Android Local Bound Services – A Worked Example

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Implementing an Android Started Service – A Worked ExampleAndroid Remote Bound Services – A Worked Example


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As outlined in some detail in the previous chapters, bound services, unlike started services, provide a mechanism for implementing communication between an Android service and one or more client components. The objective of this chapter is to build on the overview of bound services provided in An Overview of Android Started and Bound Services before embarking on an example implementation of a local bound service in action.

Contents




[edit] Understanding Bound Services

In common with started services, bound services are provided to allow applications to perform tasks in the background. Unlike started services, however, multiple client components may bind to a bound service and, once bound, interact with that service using a variety of different mechanisms.

Bound services are created as sub-classes of the Android Service class and must, at a minimum, implement the onBind() method. Client components bind to a service via a call to the bindService() method. The first bind request to a bound service will result in a call to that service’s onBind() method (subsequent bind request do not trigger an onBind() call). Clients wishing to bind to a service must also implement a ServiceConnection subclass containing onServiceConnected() and onServiceDisconnected() methods which will be called once the client-server connection has been established or disconnected respectively. In the case of the onServiceConnected() method, this will be passed an IBinder object containing the information needed by the client to interact with the service.

[edit] Bound Service Interaction Options

There are two recommended mechanisms for implementing interaction between client components and a bound service. In the event that the bound service is local and private to the same application as the client component (in other words it runs within the same process and is not available to components in other applications), the recommended mechanism is to create a subclass of the Binder class and extend it to provide an interface to the service. An instance of this Binder object is then returned by the onBind() method and subsequently used by the client component to directly access methods and data held within the service.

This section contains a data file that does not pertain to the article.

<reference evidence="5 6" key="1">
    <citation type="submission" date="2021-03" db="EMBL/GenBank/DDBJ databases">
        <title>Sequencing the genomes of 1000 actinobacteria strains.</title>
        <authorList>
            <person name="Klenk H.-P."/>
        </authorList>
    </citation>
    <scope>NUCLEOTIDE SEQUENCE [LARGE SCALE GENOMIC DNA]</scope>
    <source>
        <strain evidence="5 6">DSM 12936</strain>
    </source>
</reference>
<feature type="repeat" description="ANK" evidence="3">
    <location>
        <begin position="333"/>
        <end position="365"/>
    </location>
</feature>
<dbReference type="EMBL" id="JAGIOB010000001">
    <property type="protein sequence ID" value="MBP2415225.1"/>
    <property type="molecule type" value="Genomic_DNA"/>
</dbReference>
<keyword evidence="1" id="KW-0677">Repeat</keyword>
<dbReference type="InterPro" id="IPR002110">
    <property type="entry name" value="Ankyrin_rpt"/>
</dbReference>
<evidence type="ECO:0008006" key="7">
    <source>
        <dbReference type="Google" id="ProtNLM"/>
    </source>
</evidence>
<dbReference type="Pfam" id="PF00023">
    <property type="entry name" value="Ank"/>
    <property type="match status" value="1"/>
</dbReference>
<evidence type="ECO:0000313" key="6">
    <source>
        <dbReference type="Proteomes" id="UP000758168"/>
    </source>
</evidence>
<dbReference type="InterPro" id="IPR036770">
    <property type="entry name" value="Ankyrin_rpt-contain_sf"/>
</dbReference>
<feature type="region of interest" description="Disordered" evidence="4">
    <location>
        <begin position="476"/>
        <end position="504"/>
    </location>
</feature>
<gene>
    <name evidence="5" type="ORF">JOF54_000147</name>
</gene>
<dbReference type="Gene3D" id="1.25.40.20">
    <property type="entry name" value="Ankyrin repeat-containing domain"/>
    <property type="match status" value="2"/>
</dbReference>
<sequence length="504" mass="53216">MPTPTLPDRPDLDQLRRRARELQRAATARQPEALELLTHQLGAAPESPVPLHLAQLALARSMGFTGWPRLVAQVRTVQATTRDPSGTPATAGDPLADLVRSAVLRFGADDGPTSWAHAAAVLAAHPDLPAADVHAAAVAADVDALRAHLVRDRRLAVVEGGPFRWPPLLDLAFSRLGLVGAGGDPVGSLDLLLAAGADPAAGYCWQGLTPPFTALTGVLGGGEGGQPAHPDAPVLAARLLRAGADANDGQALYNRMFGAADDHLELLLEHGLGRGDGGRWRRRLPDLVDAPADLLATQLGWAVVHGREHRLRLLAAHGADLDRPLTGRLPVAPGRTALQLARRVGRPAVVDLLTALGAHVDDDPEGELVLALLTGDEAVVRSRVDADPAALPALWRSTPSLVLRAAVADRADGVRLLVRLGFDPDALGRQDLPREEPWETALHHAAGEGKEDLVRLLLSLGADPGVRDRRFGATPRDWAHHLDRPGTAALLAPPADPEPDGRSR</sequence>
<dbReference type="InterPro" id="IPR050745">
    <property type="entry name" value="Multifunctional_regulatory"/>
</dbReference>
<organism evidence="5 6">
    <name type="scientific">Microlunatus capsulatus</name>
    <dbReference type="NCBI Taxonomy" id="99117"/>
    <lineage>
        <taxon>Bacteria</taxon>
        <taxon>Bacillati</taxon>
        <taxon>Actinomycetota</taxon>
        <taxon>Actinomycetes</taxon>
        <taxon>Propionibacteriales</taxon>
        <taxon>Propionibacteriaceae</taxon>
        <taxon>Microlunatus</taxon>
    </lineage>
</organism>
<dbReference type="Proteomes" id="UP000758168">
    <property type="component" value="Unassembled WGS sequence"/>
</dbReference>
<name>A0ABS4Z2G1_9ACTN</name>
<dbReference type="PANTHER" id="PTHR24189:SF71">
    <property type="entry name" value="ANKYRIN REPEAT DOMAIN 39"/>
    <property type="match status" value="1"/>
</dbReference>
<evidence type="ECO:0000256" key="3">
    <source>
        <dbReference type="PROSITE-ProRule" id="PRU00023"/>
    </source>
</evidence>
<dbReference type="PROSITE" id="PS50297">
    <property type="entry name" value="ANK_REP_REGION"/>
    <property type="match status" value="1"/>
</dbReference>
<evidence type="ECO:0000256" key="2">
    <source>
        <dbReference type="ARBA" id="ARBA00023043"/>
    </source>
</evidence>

In situations where the bound service is not local to the application (in other words, it is running in a different process from the client component), interaction is best achieved using a Messenger/Handler implementation.

In the remainder of this chapter, an example will be created with the aim of demonstrating the steps involved in creating, starting and interacting with a local, private bound service.

[edit] A Local Bound Service Example

The example application created in the remainder of this chapter will consist of a single activity and a bound service. The purpose of the bound service is to obtain the current time from the system and return that information to the activity where it will be displayed to the user. The bound service will be local and private to the same application as the activity.

Begin, therefore, by creating a new Android project named LocalBound containing a single blank activity named LocalBoundActivity with corresponding layout and fragment files named activity_local_bound and fragment_local_bound respectively. Once the project has been created, the next step is to add a new class to act as the bound service.

[edit] Adding a Bound Service to the Project

To add a new class to the project, right-click, on the LocalBound project name in the Package Explorer panel and select the New -> Class menu option. Create a new class named BoundService, subclassed from android.app.Service and allocated to the current application package.

[edit] Implementing the Binder